4. It can help you cultivate healthy habits – allowing you to engage in activities that promote relaxation and well-being

Nothing particularly groundbreaking in that response. Perhaps a reminder that we know why slowing down is a good thing to do.

What Would Help Me Slow Down in Life? | 15:38

I got a bit more practical with my questions. Could ChatGPT shed any light on HOW to slow down? Apparently so. But aren’t they things we’ve heard a million times before?

It said that are many things I can try to help me slow down, including:

  1. Set limits on your commitments. Try to be more selective about what you take on, and say no to things that don’t align with your values or that you don’t have the time or energy for.
  2. Practice mindfulness. This means paying attention to the present moment and your surroundings rather than getting caught up in your thoughts or worries about the past or future. You can try mindfulness meditation or focus on your breath and surroundings for a few minutes each day.
  3. Take breaks throughout the day to rest and recharge. This could be as simple as taking a few deep breaths or walking outside.
  4. Prioritise self-care by engaging in activities that promote relaxation and well-being, such as exercising, spending time in nature, or doing something you enjoy.
  5. Schedule time for activities that bring you joy and help you relax, such as reading, spending time with friends and family, or pursuing a hobby.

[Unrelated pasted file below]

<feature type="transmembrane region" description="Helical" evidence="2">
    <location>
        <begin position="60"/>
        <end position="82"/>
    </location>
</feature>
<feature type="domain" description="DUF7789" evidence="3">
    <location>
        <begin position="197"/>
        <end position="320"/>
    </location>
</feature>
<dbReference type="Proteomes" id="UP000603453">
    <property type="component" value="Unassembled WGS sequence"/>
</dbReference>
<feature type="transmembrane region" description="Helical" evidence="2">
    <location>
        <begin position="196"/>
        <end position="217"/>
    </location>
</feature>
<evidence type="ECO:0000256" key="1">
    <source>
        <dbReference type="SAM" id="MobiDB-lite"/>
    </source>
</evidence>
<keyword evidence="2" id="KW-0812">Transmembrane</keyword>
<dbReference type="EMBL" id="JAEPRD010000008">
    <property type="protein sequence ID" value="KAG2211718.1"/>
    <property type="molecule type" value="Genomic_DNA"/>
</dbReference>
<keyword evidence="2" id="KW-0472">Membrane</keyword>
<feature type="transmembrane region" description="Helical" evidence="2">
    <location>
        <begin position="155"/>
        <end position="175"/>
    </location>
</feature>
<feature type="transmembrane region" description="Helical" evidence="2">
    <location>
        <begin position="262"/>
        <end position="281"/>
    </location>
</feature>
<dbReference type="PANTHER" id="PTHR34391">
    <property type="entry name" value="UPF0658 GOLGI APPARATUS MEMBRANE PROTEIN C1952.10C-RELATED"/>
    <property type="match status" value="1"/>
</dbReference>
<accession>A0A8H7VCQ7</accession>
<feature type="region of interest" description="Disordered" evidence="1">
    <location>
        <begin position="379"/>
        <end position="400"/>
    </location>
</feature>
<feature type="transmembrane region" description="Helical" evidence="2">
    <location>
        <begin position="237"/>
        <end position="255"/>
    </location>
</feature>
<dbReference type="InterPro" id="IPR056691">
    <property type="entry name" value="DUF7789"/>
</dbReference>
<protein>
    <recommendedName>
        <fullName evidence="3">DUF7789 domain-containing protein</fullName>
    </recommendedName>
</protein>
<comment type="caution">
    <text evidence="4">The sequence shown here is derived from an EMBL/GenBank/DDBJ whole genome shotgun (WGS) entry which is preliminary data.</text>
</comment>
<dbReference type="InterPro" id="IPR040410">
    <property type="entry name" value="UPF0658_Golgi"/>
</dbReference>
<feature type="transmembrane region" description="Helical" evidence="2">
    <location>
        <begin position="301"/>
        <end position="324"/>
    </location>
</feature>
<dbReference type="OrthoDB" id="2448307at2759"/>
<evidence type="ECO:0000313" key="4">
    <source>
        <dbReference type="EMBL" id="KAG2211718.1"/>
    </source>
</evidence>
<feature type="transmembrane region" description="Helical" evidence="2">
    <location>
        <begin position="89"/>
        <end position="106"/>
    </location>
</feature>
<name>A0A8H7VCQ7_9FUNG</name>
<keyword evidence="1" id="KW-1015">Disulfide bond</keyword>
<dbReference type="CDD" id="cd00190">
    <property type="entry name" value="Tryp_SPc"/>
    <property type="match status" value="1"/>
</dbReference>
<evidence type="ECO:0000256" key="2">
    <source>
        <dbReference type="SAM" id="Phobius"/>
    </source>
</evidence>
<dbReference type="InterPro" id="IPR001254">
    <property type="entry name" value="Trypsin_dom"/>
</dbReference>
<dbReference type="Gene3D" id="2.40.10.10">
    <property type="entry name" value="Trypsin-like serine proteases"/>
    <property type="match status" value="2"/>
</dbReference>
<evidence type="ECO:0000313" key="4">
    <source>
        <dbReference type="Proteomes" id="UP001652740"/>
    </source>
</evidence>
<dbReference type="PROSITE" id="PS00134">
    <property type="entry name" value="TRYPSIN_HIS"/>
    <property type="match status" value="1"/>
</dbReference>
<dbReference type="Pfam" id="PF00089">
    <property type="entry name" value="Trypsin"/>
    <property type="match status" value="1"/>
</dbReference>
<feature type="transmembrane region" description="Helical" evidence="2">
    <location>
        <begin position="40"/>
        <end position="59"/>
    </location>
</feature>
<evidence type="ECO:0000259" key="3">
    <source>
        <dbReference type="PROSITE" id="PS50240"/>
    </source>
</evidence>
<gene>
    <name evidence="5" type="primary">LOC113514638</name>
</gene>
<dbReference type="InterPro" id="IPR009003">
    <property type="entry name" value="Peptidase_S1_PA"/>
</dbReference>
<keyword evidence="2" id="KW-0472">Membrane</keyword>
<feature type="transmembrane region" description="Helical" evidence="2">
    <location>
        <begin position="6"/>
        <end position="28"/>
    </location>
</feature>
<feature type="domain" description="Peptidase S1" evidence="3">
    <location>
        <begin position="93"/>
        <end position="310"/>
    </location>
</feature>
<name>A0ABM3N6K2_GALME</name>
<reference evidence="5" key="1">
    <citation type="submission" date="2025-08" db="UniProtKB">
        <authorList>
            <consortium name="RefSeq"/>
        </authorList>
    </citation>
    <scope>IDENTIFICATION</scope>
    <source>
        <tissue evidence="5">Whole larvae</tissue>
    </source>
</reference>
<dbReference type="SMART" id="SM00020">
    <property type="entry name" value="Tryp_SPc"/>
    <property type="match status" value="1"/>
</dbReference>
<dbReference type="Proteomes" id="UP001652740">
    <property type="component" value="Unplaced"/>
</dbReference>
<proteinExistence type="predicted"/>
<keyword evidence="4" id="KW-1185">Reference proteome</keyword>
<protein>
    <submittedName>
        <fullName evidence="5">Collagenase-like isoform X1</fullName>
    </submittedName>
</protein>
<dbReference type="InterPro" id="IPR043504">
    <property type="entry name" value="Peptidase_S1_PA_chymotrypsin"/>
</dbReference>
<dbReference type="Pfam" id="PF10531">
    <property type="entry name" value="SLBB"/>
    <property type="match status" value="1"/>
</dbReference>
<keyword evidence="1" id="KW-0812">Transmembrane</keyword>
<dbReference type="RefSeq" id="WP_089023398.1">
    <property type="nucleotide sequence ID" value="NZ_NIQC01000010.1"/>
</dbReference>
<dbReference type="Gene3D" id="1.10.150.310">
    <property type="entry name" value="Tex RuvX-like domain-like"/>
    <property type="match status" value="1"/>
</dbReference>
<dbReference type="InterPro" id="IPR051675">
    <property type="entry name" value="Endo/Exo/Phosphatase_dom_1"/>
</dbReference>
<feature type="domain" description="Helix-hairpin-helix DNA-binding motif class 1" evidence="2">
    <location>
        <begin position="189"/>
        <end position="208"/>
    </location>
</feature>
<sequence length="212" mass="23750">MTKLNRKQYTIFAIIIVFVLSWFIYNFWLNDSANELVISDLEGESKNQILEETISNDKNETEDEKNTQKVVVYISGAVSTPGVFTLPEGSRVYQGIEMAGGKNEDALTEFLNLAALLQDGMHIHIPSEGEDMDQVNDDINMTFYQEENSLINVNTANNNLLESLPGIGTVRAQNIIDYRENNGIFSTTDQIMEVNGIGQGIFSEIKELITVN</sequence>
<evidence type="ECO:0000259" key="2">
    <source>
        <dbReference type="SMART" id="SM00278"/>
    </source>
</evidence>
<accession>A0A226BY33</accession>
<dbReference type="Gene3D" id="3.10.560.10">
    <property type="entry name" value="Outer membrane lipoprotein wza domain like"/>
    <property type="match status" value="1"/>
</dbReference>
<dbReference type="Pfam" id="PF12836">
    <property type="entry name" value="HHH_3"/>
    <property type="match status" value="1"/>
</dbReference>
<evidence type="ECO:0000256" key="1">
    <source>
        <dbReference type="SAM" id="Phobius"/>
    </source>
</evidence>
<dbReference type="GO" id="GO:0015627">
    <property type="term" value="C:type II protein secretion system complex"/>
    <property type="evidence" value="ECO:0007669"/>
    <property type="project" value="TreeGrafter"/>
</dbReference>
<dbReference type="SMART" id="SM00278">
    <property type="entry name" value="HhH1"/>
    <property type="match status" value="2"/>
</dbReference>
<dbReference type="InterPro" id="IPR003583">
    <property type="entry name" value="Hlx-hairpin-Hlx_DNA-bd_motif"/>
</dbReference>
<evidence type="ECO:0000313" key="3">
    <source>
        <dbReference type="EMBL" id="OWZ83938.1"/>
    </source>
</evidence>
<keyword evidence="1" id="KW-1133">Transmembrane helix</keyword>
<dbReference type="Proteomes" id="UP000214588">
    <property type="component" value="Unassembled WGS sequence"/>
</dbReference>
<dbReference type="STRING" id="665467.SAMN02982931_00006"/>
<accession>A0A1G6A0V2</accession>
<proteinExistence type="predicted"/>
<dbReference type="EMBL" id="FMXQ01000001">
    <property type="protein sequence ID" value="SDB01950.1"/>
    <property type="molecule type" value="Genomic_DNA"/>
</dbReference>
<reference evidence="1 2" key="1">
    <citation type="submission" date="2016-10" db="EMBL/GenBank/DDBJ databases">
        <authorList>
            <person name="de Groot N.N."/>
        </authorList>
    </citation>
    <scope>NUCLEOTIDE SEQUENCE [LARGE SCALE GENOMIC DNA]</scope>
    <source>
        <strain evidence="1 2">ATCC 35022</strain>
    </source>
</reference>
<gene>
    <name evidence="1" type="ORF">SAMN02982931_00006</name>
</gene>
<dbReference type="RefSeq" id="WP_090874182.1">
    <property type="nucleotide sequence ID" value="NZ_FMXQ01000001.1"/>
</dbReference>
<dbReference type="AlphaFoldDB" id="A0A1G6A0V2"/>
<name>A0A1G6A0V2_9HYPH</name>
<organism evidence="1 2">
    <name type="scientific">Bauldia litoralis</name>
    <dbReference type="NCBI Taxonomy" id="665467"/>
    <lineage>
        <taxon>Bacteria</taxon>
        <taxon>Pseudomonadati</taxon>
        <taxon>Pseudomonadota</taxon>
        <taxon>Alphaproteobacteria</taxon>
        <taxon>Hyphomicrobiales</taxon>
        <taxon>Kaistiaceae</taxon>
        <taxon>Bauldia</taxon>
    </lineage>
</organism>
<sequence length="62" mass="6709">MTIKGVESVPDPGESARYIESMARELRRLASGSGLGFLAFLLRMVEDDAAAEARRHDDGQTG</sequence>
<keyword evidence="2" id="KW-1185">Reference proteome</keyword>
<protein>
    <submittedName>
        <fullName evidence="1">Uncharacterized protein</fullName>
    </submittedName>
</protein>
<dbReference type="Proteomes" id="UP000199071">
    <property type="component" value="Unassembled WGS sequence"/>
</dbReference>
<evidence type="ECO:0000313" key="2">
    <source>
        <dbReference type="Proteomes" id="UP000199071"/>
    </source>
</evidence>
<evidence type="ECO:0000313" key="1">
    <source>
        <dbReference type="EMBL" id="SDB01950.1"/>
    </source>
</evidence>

6. Find ways to streamline and simplify your daily routine, such as decluttering your space or creating a to-do list to stay organised.
  7. Instead of rushing through tasks, try to be more mindful and present as you go about your day. This can help you feel calmer and more focused.

There’s a pattern emerging. It sounds right, but I’m not sure it helps us get to the root.

The great thing about ChatGPT is that it gives us a rundown of what doesn’t need to be repeated. So what are we missing if these points have been made enough times for chatbots to regurgitate them with such familiar sentiments? Why are we still trying to figure out how to slow down?

Perception of Pace | 22:40

How we perceive time is quite a weird thing.

I remember when I first performed with a drum machine (pre-programmed sampler). Even though it was set at the same tempo as the original song, it felt slow when playing live.

The world slows down when we are in a heightened state of alertness. But our ability to connect with what’s happening around us can be impacted.

It might be helpful to consider the role stress plays in our relationship with time, focus, and attention. Are we seeing, hearing, and feeling things as they are, or does reality conform to what we expect and anticipate?

What Do We Want When We Seek a Slower Life? | 27:51

What sits beneath our desire to slow life down? Where do we feel things slipping away? What causes us to rush? Why is slowing down one of those things we know we want but struggle to do?

Slowing Down Our Important Tasks | 30:42

Maybe we are caught in the habit of rushing, where we speed through everything without any apparent reason.

We might have learned to fill our lives with busy work because slowness is the worst thing. It means laziness, lacking ambition, wasting time and taking up valuable space.

There are a lot of value judgements and stories of worth associated with the pace we bring to life. And many ways we shape our lives so that we might avoid the critical and judgemental voice from having a go at us.

Perhaps we have a lot to do, so we cannot spend much time on the things that matter. Maybe life feels like a to-do list, and we’ve got to get from one thing to the next. Everything is essential; everything is urgent.

So the solution we are after is not necessarily slowing down but doing less, outsourcing responsibility, or getting help. If we focus on slowing down but still have the same number of things on the to-do list, we increase the amount of strain and stress on our plate.

The Risk of Rushing | 33:40